A koala and her joey who were rescued from bushfires by Forestry Corporation of NSW firefighters in Mt Boss State Forest late last month were released back into the same forest yesterday after the fires were controlled and the area was assessed as safe.
The koalas were cared for at the Port Macquarie Koala Hospital while the fire threat passed. The hospital named the mother Mt Boss Matilda and her joey Banjo.
Forest Protection Coordinator Shane Dickinson, who found Mt Boss Matilda and Banjo in the path of the fire, smoke affected and dazed, said it was a relief the koalas had made a full recovery and could be safely returned to the forest.
“Fire season has started early this year and we’ve had all hands on deck fighting fires up and down the coast for several weeks. When I spotted this mother and joey in the path of a fire I immediately called the Port Macquarie Koala Hospital to get their advice and make sure we could get them out of danger,” Mr Dickinson said.
“It was great to be able to see the koala and joey in such good health today after the shock of the recent fires and I was pleased to be given the opportunity to return them to the same place I found them, now that the fire danger has passed.”
Forestry Corporation Senior Ecologist Chris Slade thanked the Port Macquarie Koala Hospital for caring for the koalas while the fires were brought under control.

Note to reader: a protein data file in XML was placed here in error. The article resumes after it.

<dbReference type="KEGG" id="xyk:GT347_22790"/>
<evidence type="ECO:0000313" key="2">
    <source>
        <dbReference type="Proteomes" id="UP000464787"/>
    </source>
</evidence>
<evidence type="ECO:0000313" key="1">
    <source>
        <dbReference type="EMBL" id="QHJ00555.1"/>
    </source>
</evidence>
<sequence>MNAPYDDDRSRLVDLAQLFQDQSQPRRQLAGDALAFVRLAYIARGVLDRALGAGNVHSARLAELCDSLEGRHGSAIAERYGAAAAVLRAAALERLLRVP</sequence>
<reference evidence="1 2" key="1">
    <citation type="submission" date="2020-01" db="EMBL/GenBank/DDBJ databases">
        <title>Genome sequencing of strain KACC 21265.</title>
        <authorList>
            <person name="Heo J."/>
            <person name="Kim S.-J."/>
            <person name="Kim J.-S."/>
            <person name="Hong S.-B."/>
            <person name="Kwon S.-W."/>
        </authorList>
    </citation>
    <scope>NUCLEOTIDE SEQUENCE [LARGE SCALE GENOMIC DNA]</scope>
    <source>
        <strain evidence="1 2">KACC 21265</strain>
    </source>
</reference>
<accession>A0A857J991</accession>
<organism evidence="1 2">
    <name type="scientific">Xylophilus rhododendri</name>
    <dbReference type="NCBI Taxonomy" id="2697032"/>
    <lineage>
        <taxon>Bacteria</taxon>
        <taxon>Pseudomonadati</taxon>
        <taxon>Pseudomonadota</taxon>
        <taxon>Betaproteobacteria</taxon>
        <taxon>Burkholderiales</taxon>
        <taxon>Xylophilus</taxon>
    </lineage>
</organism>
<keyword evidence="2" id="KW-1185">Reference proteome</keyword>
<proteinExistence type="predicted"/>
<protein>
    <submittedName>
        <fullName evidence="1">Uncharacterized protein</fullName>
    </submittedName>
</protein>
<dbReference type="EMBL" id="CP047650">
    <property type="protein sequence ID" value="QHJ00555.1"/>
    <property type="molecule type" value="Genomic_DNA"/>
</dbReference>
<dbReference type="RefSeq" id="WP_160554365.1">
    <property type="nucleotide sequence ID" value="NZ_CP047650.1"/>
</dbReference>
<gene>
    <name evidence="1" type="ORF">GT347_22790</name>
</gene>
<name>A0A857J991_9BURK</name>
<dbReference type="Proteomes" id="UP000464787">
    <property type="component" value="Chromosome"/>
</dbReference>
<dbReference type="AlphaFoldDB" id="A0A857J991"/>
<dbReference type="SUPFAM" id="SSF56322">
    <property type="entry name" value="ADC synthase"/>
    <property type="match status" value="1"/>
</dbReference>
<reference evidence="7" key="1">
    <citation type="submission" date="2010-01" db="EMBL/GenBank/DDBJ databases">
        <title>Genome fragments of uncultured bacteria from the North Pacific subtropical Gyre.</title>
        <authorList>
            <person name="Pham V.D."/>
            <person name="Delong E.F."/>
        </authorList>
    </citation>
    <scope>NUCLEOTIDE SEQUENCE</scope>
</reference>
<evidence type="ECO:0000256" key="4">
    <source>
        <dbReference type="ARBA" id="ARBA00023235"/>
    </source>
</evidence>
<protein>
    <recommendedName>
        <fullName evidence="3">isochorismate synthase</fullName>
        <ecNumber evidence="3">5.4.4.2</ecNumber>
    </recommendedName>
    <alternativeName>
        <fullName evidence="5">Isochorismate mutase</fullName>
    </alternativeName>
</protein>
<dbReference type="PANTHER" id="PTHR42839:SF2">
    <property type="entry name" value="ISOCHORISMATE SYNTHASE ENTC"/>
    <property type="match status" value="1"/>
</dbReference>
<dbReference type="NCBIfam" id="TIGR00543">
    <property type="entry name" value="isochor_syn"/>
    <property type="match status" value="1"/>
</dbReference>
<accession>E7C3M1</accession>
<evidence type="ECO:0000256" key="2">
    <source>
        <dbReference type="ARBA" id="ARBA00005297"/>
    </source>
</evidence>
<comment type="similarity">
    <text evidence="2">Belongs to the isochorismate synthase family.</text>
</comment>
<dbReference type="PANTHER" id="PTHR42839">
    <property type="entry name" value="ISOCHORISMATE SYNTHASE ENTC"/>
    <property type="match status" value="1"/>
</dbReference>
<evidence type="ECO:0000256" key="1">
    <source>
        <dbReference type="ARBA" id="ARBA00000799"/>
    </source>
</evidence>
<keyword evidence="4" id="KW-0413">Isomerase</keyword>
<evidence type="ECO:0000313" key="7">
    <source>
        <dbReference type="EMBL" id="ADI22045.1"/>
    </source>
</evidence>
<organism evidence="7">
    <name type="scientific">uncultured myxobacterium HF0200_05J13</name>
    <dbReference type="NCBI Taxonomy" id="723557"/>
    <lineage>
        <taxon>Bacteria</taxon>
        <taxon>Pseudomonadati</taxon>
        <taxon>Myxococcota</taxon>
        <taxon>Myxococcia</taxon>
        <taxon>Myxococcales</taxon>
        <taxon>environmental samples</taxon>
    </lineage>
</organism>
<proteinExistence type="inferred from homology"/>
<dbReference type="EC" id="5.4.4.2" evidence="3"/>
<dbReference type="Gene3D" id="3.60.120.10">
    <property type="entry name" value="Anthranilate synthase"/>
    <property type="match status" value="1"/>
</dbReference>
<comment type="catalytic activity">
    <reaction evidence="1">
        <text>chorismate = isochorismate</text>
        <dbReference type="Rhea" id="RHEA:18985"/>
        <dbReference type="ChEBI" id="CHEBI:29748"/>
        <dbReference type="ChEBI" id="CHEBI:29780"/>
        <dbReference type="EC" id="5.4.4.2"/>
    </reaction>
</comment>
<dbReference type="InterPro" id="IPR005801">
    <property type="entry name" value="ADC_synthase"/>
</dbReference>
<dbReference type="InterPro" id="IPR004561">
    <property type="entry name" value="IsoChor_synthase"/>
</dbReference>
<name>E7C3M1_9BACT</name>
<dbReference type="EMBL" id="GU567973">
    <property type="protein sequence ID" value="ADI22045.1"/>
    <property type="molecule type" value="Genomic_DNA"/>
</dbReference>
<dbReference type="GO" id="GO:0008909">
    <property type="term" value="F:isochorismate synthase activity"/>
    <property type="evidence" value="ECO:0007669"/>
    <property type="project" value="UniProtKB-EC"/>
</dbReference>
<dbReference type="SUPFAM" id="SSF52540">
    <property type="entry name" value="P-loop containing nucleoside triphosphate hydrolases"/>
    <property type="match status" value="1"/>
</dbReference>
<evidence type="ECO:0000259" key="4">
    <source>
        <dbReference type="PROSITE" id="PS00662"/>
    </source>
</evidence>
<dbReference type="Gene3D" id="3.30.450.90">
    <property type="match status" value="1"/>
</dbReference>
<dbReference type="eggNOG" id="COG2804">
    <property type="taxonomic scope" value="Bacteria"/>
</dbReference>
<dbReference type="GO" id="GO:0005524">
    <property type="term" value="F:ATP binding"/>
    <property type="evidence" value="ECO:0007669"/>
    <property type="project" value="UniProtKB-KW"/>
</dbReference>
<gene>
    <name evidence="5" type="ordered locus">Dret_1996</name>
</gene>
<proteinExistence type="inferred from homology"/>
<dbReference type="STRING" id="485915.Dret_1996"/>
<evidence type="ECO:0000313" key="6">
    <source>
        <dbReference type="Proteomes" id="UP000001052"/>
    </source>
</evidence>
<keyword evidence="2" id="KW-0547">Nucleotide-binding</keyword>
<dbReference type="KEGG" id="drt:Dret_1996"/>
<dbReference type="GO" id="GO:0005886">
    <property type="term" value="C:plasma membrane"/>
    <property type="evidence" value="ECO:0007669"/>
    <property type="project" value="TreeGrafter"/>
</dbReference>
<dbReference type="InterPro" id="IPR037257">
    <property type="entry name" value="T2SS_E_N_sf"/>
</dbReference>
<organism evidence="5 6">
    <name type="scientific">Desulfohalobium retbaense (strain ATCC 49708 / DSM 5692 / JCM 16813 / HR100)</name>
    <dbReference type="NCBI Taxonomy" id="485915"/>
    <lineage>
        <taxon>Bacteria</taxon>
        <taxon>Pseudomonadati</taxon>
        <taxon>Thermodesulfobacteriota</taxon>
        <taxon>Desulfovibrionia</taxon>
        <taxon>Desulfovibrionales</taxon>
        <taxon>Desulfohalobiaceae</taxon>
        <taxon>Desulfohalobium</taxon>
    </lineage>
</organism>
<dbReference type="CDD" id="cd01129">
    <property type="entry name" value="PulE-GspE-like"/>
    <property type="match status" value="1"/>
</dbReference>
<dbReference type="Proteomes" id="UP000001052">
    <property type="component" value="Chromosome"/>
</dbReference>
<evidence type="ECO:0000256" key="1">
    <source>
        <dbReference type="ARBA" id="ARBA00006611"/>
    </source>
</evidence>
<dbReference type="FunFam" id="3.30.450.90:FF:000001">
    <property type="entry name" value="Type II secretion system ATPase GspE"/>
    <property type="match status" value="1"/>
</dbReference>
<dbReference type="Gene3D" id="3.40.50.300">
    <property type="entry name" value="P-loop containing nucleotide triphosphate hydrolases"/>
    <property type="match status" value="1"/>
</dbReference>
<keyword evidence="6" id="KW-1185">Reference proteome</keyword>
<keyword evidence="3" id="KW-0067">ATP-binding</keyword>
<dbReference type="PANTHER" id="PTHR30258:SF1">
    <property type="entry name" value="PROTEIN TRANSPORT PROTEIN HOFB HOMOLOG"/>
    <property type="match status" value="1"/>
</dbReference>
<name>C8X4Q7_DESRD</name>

“The Port Macquarie Koala Hospital are the experts in caring for fire or smoke-affected koalas so we were grateful to be able to call on them to get Mt Boss Matilda and Banjo to safety,” Mr Slade said.
“Now that the forest is safe and the koalas have been given a clean bill of health, we’re thrilled to be able to release them back into the forest where they were found.
“We’ve been monitoring koalas and their habitat in local State forests for many years and we know that bushfires are a real danger, so it was fortunate that Shane was able to move quickly to get this mother and joey out of harm’s way and that our firefighters were able to contain the fire rapidly before it did too much damage to their habitat.”
Forestry Corporation firefighters have been battling fires throughout the region for the past couple of months, including many deliberately lit fires. While the cause of the Mt Boss fire is unclear, there are now 120 hidden infra-red equipped cameras in State forests around Wauchope, Taree, the Hunter, Coffs and Casino areas to catch arsonists, following a spate of suspicious fires and ranger patrols have been ramped up in all State forests.
Solid Fuel Fire Bans also apply in all State forests on the north coast, meaning campfires and barbecues using wood, charcoal or other solid fuel are banned at all times.